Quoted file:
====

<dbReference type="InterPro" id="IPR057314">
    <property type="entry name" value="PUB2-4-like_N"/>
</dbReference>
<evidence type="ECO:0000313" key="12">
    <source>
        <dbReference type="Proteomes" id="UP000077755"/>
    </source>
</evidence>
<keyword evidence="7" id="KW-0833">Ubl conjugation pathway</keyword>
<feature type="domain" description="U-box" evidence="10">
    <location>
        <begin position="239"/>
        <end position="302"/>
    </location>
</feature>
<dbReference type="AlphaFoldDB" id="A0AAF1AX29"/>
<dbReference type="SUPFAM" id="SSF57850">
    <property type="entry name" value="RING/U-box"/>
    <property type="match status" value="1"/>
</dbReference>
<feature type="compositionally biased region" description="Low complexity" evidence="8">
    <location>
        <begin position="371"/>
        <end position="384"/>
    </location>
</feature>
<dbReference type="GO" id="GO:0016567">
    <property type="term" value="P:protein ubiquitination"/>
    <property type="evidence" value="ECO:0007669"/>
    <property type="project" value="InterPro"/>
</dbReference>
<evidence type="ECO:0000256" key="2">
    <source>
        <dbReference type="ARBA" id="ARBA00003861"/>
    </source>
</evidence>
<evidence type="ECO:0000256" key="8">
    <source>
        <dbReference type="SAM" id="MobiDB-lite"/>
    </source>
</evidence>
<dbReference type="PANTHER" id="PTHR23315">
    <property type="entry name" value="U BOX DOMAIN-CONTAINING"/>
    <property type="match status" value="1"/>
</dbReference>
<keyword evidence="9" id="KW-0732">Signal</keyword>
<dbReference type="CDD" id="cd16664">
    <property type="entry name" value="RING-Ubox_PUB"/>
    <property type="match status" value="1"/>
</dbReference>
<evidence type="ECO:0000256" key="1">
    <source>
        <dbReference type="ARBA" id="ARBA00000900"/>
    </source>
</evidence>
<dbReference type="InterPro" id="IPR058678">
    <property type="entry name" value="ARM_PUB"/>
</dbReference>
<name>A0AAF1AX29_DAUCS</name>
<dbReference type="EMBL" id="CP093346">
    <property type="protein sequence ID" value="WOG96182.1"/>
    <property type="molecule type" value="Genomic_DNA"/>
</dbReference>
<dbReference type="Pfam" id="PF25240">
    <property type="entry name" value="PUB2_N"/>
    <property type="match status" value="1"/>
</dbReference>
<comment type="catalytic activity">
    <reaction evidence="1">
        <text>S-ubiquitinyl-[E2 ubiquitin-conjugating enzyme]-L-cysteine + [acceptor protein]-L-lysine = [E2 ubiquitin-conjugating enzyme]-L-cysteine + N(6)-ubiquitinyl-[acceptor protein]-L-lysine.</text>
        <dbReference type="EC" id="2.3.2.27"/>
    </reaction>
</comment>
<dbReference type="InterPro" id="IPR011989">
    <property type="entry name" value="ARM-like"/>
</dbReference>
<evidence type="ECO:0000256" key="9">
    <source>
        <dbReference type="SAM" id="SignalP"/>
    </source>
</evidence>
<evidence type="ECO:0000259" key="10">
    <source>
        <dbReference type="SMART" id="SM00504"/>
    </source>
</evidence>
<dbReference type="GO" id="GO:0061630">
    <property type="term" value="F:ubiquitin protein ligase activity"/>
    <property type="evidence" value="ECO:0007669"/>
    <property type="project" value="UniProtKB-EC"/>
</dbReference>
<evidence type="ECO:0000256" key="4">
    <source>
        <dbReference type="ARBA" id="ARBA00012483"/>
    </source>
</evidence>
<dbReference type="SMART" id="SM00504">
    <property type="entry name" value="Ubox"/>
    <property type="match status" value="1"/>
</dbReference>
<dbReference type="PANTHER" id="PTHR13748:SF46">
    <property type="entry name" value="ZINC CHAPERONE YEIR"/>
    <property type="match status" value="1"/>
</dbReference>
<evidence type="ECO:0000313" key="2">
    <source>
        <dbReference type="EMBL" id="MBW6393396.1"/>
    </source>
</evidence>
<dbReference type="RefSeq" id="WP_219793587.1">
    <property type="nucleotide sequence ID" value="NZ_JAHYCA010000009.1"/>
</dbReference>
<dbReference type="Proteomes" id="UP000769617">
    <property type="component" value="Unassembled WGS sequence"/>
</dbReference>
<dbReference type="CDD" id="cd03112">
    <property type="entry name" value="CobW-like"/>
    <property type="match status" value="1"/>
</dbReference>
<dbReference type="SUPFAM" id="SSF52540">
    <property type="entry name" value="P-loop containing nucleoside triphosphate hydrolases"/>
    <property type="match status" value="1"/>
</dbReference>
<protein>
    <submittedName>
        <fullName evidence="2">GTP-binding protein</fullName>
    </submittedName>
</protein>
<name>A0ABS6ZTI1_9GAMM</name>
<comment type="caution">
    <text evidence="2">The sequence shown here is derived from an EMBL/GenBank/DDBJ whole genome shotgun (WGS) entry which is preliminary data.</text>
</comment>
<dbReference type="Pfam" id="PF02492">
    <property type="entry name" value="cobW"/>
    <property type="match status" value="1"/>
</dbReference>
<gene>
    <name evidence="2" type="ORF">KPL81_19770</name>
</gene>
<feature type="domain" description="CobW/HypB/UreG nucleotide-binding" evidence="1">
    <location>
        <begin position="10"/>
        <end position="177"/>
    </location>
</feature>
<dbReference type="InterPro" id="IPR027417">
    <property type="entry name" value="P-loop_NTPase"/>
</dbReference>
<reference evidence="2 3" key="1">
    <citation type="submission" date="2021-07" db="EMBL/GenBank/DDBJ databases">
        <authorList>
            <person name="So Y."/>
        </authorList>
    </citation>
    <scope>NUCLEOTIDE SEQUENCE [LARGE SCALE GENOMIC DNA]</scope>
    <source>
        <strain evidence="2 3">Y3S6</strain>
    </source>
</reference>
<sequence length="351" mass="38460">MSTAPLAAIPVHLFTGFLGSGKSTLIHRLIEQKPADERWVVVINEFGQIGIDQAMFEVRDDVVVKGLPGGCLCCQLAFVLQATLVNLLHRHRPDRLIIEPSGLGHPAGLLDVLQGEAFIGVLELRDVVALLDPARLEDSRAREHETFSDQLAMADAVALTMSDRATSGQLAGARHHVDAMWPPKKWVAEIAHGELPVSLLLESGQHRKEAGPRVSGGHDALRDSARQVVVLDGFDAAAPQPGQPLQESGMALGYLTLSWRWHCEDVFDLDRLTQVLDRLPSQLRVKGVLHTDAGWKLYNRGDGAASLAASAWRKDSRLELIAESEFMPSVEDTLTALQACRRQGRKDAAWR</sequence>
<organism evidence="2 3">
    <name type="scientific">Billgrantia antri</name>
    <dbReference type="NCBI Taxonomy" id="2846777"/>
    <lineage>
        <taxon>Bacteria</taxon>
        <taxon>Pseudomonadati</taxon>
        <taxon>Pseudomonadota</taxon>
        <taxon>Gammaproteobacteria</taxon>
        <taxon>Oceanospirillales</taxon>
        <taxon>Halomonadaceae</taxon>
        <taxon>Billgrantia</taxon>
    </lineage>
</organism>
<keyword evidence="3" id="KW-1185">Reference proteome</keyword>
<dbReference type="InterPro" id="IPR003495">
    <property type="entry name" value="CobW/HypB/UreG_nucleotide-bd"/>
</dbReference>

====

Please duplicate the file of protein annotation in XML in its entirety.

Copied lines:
<dbReference type="InterPro" id="IPR057314">
    <property type="entry name" value="PUB2-4-like_N"/>
</dbReference>
<evidence type="ECO:0000313" key="12">
    <source>
        <dbReference type="Proteomes" id="UP000077755"/>
    </source>
</evidence>
<keyword evidence="7" id="KW-0833">Ubl conjugation pathway</keyword>
<feature type="domain" description="U-box" evidence="10">
    <location>
        <begin position="239"/>
        <end position="302"/>
    </location>
</feature>
<dbReference type="AlphaFoldDB" id="A0AAF1AX29"/>
<dbReference type="SUPFAM" id="SSF57850">
    <property type="entry name" value="RING/U-box"/>
    <property type="match status" value="1"/>
</dbReference>
<feature type="compositionally biased region" description="Low complexity" evidence="8">
    <location>
        <begin position="371"/>
        <end position="384"/>
    </location>
</feature>
<dbReference type="GO" id="GO:0016567">
    <property type="term" value="P:protein ubiquitination"/>
    <property type="evidence" value="ECO:0007669"/>
    <property type="project" value="InterPro"/>
</dbReference>
<evidence type="ECO:0000256" key="2">
    <source>
        <dbReference type="ARBA" id="ARBA00003861"/>
    </source>
</evidence>
<evidence type="ECO:0000256" key="8">
    <source>
        <dbReference type="SAM" id="MobiDB-lite"/>
    </source>
</evidence>
<dbReference type="PANTHER" id="PTHR23315">
    <property type="entry name" value="U BOX DOMAIN-CONTAINING"/>
    <property type="match status" value="1"/>
</dbReference>
<keyword evidence="9" id="KW-0732">Signal</keyword>
<dbReference type="CDD" id="cd16664">
    <property type="entry name" value="RING-Ubox_PUB"/>
    <property type="match status" value="1"/>
</dbReference>
<evidence type="ECO:0000256" key="1">
    <source>
        <dbReference type="ARBA" id="ARBA00000900"/>
    </source>
</evidence>
<dbReference type="InterPro" id="IPR058678">
    <property type="entry name" value="ARM_PUB"/>
</dbReference>
<name>A0AAF1AX29_DAUCS</name>
<dbReference type="EMBL" id="CP093346">
    <property type="protein sequence ID" value="WOG96182.1"/>
    <property type="molecule type" value="Genomic_DNA"/>
</dbReference>
<dbReference type="Pfam" id="PF25240">
    <property type="entry name" value="PUB2_N"/>
    <property type="match status" value="1"/>
</dbReference>
<comment type="catalytic activity">
    <reaction evidence="1">
        <text>S-ubiquitinyl-[E2 ubiquitin-conjugating enzyme]-L-cysteine + [acceptor protein]-L-lysine = [E2 ubiquitin-conjugating enzyme]-L-cysteine + N(6)-ubiquitinyl-[acceptor protein]-L-lysine.</text>
        <dbReference type="EC" id="2.3.2.27"/>
    </reaction>
</comment>
<dbReference type="InterPro" id="IPR011989">
    <property type="entry name" value="ARM-like"/>
</dbReference>
<evidence type="ECO:0000256" key="9">
    <source>
        <dbReference type="SAM" id="SignalP"/>
    </source>
</evidence>
<evidence type="ECO:0000259" key="10">
    <source>
        <dbReference type="SMART" id="SM00504"/>
    </source>
</evidence>
<dbReference type="GO" id="GO:0061630">
    <property type="term" value="F:ubiquitin protein ligase activity"/>
    <property type="evidence" value="ECO:0007669"/>
    <property type="project" value="UniProtKB-EC"/>
</dbReference>
<evidence type="ECO:0000256" key="4">
    <source>
        <dbReference type="ARBA" id="ARBA00012483"/>
    </source>
</evidence>
<dbReference type="SMART" id="SM00504">
    <property type="entry name" value="Ubox"/>
    <property type="match status" value="1"/>
</dbReference>
<dbReference type="PANTHER" id="PTHR13748:SF46">
    <property type="entry name" value="ZINC CHAPERONE YEIR"/>
    <property type="match status" value="1"/>
</dbReference>
<evidence type="ECO:0000313" key="2">
    <source>
        <dbReference type="EMBL" id="MBW6393396.1"/>
    </source>
</evidence>
<dbReference type="RefSeq" id="WP_219793587.1">
    <property type="nucleotide sequence ID" value="NZ_JAHYCA010000009.1"/>
</dbReference>
<dbReference type="Proteomes" id="UP000769617">
    <property type="component" value="Unassembled WGS sequence"/>
</dbReference>
<dbReference type="CDD" id="cd03112">
    <property type="entry name" value="CobW-like"/>
    <property type="match status" value="1"/>
</dbReference>
<dbReference type="SUPFAM" id="SSF52540">
    <property type="entry name" value="P-loop containing nucleoside triphosphate hydrolases"/>
    <property type="match status" value="1"/>
</dbReference>
<protein>
    <submittedName>
        <fullName evidence="2">GTP-binding protein</fullName>
    </submittedName>
</protein>
<name>A0ABS6ZTI1_9GAMM</name>
<comment type="caution">
    <text evidence="2">The sequence shown here is derived from an EMBL/GenBank/DDBJ whole genome shotgun (WGS) entry which is preliminary data.</text>
</comment>
<dbReference type="Pfam" id="PF02492">
    <property type="entry name" value="cobW"/>
    <property type="match status" value="1"/>
</dbReference>
<gene>
    <name evidence="2" type="ORF">KPL81_19770</name>
</gene>
<feature type="domain" description="CobW/HypB/UreG nucleotide-binding" evidence="1">
    <location>
        <begin position="10"/>
        <end position="177"/>
    </location>
</feature>
<dbReference type="InterPro" id="IPR027417">
    <property type="entry name" value="P-loop_NTPase"/>
</dbReference>
<reference evidence="2 3" key="1">
    <citation type="submission" date="2021-07" db="EMBL/GenBank/DDBJ databases">
        <authorList>
            <person name="So Y."/>
        </authorList>
    </citation>
    <scope>NUCLEOTIDE SEQUENCE [LARGE SCALE GENOMIC DNA]</scope>
    <source>
        <strain evidence="2 3">Y3S6</strain>
    </source>
</reference>
<sequence length="351" mass="38460">MSTAPLAAIPVHLFTGFLGSGKSTLIHRLIEQKPADERWVVVINEFGQIGIDQAMFEVRDDVVVKGLPGGCLCCQLAFVLQATLVNLLHRHRPDRLIIEPSGLGHPAGLLDVLQGEAFIGVLELRDVVALLDPARLEDSRAREHETFSDQLAMADAVALTMSDRATSGQLAGARHHVDAMWPPKKWVAEIAHGELPVSLLLESGQHRKEAGPRVSGGHDALRDSARQVVVLDGFDAAAPQPGQPLQESGMALGYLTLSWRWHCEDVFDLDRLTQVLDRLPSQLRVKGVLHTDAGWKLYNRGDGAASLAASAWRKDSRLELIAESEFMPSVEDTLTALQACRRQGRKDAAWR</sequence>
<organism evidence="2 3">
    <name type="scientific">Billgrantia antri</name>
    <dbReference type="NCBI Taxonomy" id="2846777"/>
    <lineage>
        <taxon>Bacteria</taxon>
        <taxon>Pseudomonadati</taxon>
        <taxon>Pseudomonadota</taxon>
        <taxon>Gammaproteobacteria</taxon>
        <taxon>Oceanospirillales</taxon>
        <taxon>Halomonadaceae</taxon>
        <taxon>Billgrantia</taxon>
    </lineage>
</organism>
<keyword evidence="3" id="KW-1185">Reference proteome</keyword>
<dbReference type="InterPro" id="IPR003495">
    <property type="entry name" value="CobW/HypB/UreG_nucleotide-bd"/>
</dbReference>